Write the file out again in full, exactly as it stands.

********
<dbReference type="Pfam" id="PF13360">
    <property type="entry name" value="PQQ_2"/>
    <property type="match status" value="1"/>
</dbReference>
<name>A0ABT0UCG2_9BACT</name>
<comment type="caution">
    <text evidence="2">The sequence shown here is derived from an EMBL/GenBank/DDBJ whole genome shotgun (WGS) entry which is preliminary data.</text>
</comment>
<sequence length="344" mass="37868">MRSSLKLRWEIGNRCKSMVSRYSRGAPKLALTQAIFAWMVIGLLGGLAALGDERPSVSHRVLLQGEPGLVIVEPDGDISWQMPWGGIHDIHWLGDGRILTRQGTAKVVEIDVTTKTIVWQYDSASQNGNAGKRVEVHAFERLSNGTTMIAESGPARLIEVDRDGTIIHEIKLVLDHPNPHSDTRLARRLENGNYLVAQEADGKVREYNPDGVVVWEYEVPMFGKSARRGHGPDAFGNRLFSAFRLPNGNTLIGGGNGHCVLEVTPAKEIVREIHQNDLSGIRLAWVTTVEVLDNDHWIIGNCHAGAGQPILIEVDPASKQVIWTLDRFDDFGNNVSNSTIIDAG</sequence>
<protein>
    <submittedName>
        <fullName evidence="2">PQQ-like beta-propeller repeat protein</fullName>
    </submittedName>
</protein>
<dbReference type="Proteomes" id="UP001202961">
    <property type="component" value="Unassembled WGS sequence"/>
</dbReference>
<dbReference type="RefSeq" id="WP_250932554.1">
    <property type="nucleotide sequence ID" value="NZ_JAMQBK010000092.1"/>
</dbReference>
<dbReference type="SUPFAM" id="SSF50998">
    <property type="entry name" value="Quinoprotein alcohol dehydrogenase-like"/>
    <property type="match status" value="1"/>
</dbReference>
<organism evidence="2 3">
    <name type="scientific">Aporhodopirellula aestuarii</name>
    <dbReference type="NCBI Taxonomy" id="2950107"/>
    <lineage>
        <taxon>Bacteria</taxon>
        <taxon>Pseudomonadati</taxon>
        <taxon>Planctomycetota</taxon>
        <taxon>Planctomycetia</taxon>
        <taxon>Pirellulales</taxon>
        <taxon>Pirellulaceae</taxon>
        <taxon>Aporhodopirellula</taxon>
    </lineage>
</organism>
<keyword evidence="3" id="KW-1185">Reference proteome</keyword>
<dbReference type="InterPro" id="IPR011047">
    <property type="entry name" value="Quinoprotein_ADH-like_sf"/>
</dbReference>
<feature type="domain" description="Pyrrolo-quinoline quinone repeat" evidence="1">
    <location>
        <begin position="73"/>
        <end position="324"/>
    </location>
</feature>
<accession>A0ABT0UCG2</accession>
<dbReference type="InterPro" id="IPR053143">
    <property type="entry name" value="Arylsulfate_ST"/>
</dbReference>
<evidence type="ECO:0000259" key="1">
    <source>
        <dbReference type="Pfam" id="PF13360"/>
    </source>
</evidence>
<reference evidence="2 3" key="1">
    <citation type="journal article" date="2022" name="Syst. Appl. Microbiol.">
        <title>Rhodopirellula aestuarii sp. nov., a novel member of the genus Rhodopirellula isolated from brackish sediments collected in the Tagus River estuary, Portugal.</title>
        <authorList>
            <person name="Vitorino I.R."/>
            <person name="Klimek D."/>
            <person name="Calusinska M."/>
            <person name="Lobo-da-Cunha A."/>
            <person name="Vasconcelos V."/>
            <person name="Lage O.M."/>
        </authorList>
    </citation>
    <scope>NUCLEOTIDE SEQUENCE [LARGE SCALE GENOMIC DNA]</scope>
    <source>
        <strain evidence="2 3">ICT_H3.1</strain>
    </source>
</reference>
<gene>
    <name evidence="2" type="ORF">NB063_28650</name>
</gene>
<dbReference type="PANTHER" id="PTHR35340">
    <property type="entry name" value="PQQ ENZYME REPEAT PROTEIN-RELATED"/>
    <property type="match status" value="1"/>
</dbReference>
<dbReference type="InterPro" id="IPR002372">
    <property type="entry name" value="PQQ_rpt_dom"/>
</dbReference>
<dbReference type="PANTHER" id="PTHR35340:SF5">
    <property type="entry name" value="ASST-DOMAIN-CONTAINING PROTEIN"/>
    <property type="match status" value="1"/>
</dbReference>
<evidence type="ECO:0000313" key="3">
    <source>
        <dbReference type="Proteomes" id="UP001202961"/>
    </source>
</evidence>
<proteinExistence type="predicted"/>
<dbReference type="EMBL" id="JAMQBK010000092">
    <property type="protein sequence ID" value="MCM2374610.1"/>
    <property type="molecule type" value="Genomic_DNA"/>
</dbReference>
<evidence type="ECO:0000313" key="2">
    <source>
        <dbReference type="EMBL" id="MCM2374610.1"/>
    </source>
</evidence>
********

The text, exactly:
<dbReference type="Pfam" id="PF13360">
    <property type="entry name" value="PQQ_2"/>
    <property type="match status" value="1"/>
</dbReference>
<name>A0ABT0UCG2_9BACT</name>
<comment type="caution">
    <text evidence="2">The sequence shown here is derived from an EMBL/GenBank/DDBJ whole genome shotgun (WGS) entry which is preliminary data.</text>
</comment>
<sequence length="344" mass="37868">MRSSLKLRWEIGNRCKSMVSRYSRGAPKLALTQAIFAWMVIGLLGGLAALGDERPSVSHRVLLQGEPGLVIVEPDGDISWQMPWGGIHDIHWLGDGRILTRQGTAKVVEIDVTTKTIVWQYDSASQNGNAGKRVEVHAFERLSNGTTMIAESGPARLIEVDRDGTIIHEIKLVLDHPNPHSDTRLARRLENGNYLVAQEADGKVREYNPDGVVVWEYEVPMFGKSARRGHGPDAFGNRLFSAFRLPNGNTLIGGGNGHCVLEVTPAKEIVREIHQNDLSGIRLAWVTTVEVLDNDHWIIGNCHAGAGQPILIEVDPASKQVIWTLDRFDDFGNNVSNSTIIDAG</sequence>
<protein>
    <submittedName>
        <fullName evidence="2">PQQ-like beta-propeller repeat protein</fullName>
    </submittedName>
</protein>
<dbReference type="Proteomes" id="UP001202961">
    <property type="component" value="Unassembled WGS sequence"/>
</dbReference>
<dbReference type="RefSeq" id="WP_250932554.1">
    <property type="nucleotide sequence ID" value="NZ_JAMQBK010000092.1"/>
</dbReference>
<dbReference type="SUPFAM" id="SSF50998">
    <property type="entry name" value="Quinoprotein alcohol dehydrogenase-like"/>
    <property type="match status" value="1"/>
</dbReference>
<organism evidence="2 3">
    <name type="scientific">Aporhodopirellula aestuarii</name>
    <dbReference type="NCBI Taxonomy" id="2950107"/>
    <lineage>
        <taxon>Bacteria</taxon>
        <taxon>Pseudomonadati</taxon>
        <taxon>Planctomycetota</taxon>
        <taxon>Planctomycetia</taxon>
        <taxon>Pirellulales</taxon>
        <taxon>Pirellulaceae</taxon>
        <taxon>Aporhodopirellula</taxon>
    </lineage>
</organism>
<keyword evidence="3" id="KW-1185">Reference proteome</keyword>
<dbReference type="InterPro" id="IPR011047">
    <property type="entry name" value="Quinoprotein_ADH-like_sf"/>
</dbReference>
<feature type="domain" description="Pyrrolo-quinoline quinone repeat" evidence="1">
    <location>
        <begin position="73"/>
        <end position="324"/>
    </location>
</feature>
<accession>A0ABT0UCG2</accession>
<dbReference type="InterPro" id="IPR053143">
    <property type="entry name" value="Arylsulfate_ST"/>
</dbReference>
<evidence type="ECO:0000259" key="1">
    <source>
        <dbReference type="Pfam" id="PF13360"/>
    </source>
</evidence>
<reference evidence="2 3" key="1">
    <citation type="journal article" date="2022" name="Syst. Appl. Microbiol.">
        <title>Rhodopirellula aestuarii sp. nov., a novel member of the genus Rhodopirellula isolated from brackish sediments collected in the Tagus River estuary, Portugal.</title>
        <authorList>
            <person name="Vitorino I.R."/>
            <person name="Klimek D."/>
            <person name="Calusinska M."/>
            <person name="Lobo-da-Cunha A."/>
            <person name="Vasconcelos V."/>
            <person name="Lage O.M."/>
        </authorList>
    </citation>
    <scope>NUCLEOTIDE SEQUENCE [LARGE SCALE GENOMIC DNA]</scope>
    <source>
        <strain evidence="2 3">ICT_H3.1</strain>
    </source>
</reference>
<gene>
    <name evidence="2" type="ORF">NB063_28650</name>
</gene>
<dbReference type="PANTHER" id="PTHR35340">
    <property type="entry name" value="PQQ ENZYME REPEAT PROTEIN-RELATED"/>
    <property type="match status" value="1"/>
</dbReference>
<dbReference type="InterPro" id="IPR002372">
    <property type="entry name" value="PQQ_rpt_dom"/>
</dbReference>
<dbReference type="PANTHER" id="PTHR35340:SF5">
    <property type="entry name" value="ASST-DOMAIN-CONTAINING PROTEIN"/>
    <property type="match status" value="1"/>
</dbReference>
<evidence type="ECO:0000313" key="3">
    <source>
        <dbReference type="Proteomes" id="UP001202961"/>
    </source>
</evidence>
<proteinExistence type="predicted"/>
<dbReference type="EMBL" id="JAMQBK010000092">
    <property type="protein sequence ID" value="MCM2374610.1"/>
    <property type="molecule type" value="Genomic_DNA"/>
</dbReference>
<evidence type="ECO:0000313" key="2">
    <source>
        <dbReference type="EMBL" id="MCM2374610.1"/>
    </source>
</evidence>